Obfuscation Detection v2.0 releases: pinpoint obfuscated code
Automatically detect control-flow flattening and other state machines
Scripts and binaries to automatically detect control-flow flattening and other state machines in binaries.
Control-flow flattening is a code transformation that removes structure from a control-flow graph. As a result, the control flow cannot be easily recovered as before. For instance, consider the following graph:
If we apply the same method to recover the control flow, we now only see that the blocks
d are connected with a block labeled
dispatcher. However, we do not know how these blocks relate to each other:
- Is block
avisited before or after block
- Is there any conditional branch?
- Is there any loop?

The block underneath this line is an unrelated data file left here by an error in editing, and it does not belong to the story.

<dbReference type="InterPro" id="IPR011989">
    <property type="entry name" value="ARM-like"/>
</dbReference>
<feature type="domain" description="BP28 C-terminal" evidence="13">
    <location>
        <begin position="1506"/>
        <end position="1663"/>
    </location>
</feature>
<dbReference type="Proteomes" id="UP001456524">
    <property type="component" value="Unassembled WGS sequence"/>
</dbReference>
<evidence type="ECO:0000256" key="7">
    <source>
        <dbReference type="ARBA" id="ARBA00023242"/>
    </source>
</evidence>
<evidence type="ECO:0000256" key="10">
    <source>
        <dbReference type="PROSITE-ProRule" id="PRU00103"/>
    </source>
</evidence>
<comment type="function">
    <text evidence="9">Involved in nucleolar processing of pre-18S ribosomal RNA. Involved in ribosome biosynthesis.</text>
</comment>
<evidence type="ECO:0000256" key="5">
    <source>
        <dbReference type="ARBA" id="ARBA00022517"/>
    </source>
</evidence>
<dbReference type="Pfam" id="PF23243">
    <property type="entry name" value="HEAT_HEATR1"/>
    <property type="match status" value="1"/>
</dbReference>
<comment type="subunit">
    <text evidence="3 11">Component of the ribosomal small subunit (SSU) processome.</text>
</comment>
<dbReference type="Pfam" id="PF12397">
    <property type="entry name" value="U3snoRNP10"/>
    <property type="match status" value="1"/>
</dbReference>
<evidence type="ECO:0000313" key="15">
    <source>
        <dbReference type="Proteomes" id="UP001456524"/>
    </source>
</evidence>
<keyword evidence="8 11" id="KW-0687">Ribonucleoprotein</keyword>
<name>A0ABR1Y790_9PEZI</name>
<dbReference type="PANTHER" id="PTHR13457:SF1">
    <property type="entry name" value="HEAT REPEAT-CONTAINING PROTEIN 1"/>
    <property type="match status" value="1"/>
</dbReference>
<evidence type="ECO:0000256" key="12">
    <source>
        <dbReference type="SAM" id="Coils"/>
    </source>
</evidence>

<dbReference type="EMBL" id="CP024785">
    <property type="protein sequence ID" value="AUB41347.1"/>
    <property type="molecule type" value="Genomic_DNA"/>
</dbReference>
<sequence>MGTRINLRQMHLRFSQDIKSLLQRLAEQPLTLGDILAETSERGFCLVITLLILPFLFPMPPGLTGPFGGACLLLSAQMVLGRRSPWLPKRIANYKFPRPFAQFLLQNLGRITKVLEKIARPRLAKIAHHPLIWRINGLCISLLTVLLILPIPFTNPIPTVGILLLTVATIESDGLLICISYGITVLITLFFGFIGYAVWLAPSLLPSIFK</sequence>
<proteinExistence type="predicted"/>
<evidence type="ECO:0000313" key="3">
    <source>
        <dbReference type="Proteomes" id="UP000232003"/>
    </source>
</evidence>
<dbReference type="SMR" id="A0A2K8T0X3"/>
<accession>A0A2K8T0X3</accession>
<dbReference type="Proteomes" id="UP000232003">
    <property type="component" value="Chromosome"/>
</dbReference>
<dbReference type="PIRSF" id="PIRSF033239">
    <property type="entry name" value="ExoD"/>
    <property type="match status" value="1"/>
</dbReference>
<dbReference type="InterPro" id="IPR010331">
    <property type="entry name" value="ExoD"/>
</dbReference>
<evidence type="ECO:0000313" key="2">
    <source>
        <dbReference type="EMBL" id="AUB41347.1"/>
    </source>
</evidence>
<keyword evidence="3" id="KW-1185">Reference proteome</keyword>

In other words, we do not get any meaningful information by looking only at the graph, since all blocks are on the same level; they are flattened.
In its most basic form, control-flow flattening has a central basic block—the dispatcher—that directs the control flow to the individual blocks. This is realized by a state variable that tracks which block will be visited next. The entry initially sets the state variable to the first basic block—in this case a; then, each block updates the state variable in correspondence to the underlying program logic. In other words, control-flow flattening can be considered as a state machine in which each basic block represents a single state.
Major version update. Additional to code detection heuristics, this release introduces so-called Util functions, helpers which provide additional information to guide reverse engineering or pinpoint functions using a much narrower scope than heuristics. The first three Util functions are
- entry function detection: lists all functions which are not called from other functions
- leaf function detection: lists all function which do not call other functions
- entropy analysis: computes the entropy for each section and allows to identify packed/encrypted code
Copyright (C) 2021 Tim Blazytko